In a recent report by the Turkey Human Rights Foundation (TİHV), it has been revealed that the number of individuals who filed complaints related to torture and ill-treatment in 2022 saw a significant 22% increase compared to the previous year. Shockingly, this surge in complaints spanned a wide age range, from the youngest victim at just 3 years old to the eldest at 76.
The Report Highlights a Disturbing Trend in Human Rights The report underscores a disconcerting trend in Turkey’s human rights landscape. Last year, a total of 1,201 individuals, either personally or on behalf of their loved ones, approached the foundation, seeking assistance due to torture or ill-treatment. This marks the second-highest number of applications in TİHV’s history, following a peak in applications seen in 2001. TİHV President Metin Bakkalcı emphasized the gravity of the situation, noting that their initial expectation for 2022 was 530 new applications, making the fact that over twice that number sought help due to torture a stark indicator of deteriorating human rights in the country.
Even Children Are Not Spared The report, as detailed by Sendika.org, reveals that out of the 1,201 applicants, 1,117 had personally endured torture or ill-treatment, while 84 were family members of victims who turned to TİHV for support. Shockingly, it was found that 1,079 of the victims had experienced these abuses within Turkey, with 38 individuals reporting incidents occurring outside of the country. Disturbingly, 756 individuals reported torture and ill-treatment that took place in 2022 alone, while others sought assistance for past incidents. The fact that the youngest victim was only 3 years old, while the oldest was 76, adds to the chilling nature of the findings.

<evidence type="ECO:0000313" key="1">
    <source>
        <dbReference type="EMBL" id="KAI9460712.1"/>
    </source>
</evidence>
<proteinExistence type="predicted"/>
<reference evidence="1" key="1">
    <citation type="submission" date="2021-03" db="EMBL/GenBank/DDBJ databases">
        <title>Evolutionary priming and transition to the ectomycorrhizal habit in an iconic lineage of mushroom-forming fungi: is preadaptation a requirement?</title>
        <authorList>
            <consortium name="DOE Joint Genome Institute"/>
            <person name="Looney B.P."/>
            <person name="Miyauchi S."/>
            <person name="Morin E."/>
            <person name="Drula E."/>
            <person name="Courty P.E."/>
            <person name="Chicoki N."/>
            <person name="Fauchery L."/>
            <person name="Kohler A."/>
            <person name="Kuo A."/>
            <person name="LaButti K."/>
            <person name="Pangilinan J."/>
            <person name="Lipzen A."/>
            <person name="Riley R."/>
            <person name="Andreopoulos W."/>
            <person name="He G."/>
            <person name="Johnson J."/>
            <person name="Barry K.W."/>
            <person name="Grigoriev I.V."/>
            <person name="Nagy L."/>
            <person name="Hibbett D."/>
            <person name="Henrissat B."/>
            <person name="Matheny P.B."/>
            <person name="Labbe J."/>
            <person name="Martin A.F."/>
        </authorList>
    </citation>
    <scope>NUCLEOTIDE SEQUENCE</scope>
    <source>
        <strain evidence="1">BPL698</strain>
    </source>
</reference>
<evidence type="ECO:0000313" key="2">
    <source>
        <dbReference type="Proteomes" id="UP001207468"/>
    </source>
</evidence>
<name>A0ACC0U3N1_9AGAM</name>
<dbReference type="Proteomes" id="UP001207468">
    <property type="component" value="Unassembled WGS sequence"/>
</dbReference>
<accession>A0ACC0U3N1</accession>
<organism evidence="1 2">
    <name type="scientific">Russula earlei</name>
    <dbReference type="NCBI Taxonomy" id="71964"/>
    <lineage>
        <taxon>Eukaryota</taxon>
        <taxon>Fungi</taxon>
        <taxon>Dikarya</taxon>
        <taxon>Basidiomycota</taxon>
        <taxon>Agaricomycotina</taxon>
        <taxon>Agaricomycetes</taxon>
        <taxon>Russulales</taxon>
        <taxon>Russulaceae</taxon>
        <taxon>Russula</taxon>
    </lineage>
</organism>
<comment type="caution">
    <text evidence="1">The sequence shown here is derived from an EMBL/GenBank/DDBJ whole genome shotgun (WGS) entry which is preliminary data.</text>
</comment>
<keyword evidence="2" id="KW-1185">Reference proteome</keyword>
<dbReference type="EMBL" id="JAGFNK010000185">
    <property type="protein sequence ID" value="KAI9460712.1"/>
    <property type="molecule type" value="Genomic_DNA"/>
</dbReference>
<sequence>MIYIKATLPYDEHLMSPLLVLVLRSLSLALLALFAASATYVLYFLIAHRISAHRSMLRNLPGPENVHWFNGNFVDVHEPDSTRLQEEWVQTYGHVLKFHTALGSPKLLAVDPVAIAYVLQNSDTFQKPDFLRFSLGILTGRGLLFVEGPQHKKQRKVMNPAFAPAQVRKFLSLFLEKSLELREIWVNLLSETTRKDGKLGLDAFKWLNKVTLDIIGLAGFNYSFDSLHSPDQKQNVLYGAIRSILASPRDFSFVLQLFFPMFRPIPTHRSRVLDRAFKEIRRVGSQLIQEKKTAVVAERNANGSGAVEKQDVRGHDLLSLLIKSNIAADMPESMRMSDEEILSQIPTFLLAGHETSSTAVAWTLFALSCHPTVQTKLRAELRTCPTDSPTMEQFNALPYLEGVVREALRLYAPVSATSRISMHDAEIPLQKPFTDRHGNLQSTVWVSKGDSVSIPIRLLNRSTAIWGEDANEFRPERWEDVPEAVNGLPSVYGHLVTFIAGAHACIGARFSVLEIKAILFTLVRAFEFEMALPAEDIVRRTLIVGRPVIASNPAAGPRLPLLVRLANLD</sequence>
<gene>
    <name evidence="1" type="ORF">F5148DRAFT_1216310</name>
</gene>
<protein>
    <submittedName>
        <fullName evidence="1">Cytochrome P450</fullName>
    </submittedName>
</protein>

Streets as Torture Grounds Among those who reached out to the foundation, 70.2% reported experiencing physical violence, 83.4% faced threats and verbal abuse, and 45.2% endured positional torture. Astonishingly, 497 individuals were subjected to cruel stress positions, often with their hands cuffed behind their backs. Shockingly, 43.5% of applicants reported experiencing sexual torture, with 3 individuals having been sexually assaulted, and 80 individuals subjected to physical sexual harassment. Additionally, the report highlighted an alarming increase in pressure and restrictions on peaceful gatherings and demonstrations.
Detention Centers as Sites of Abuse Alarming data reveals that during detention, one out of every two individuals (50.7%) who claimed to have experienced torture faced further abuse within police stations. Specifically, 131 individuals reported torture and ill-treatment at Istanbul Police Department, with 103 individuals reporting similar incidents at Van Police Department. Astonishingly, not only police stations but also gendarmerie command posts and detention vehicles continued to be hotspots for torture and ill-treatment. Disturbingly, 30.7% of those who endured torture during detention reported suffering abuse from law enforcement officers inside vehicles.
The report also brought to light an ongoing increase in applications to TİHV centers in Diyarbakır, Van, and Cizre. This troubling trend, the report suggests, must be considered in conjunction with the ongoing restrictions on freedom of expression and peaceful assembly in these regions. Furthermore, the report revealed that a significant 68.8% of those seeking assistance from TİHV due to torture and ill-treatment hailed from the Southeastern and Eastern Anatolia regions.
The report also documented rights violations during medical examinations conducted during detention. A majority of those who approached TİHV for help recounted instances where law enforcement officers were present during medical examinations and their complaints went unheard during the detention process.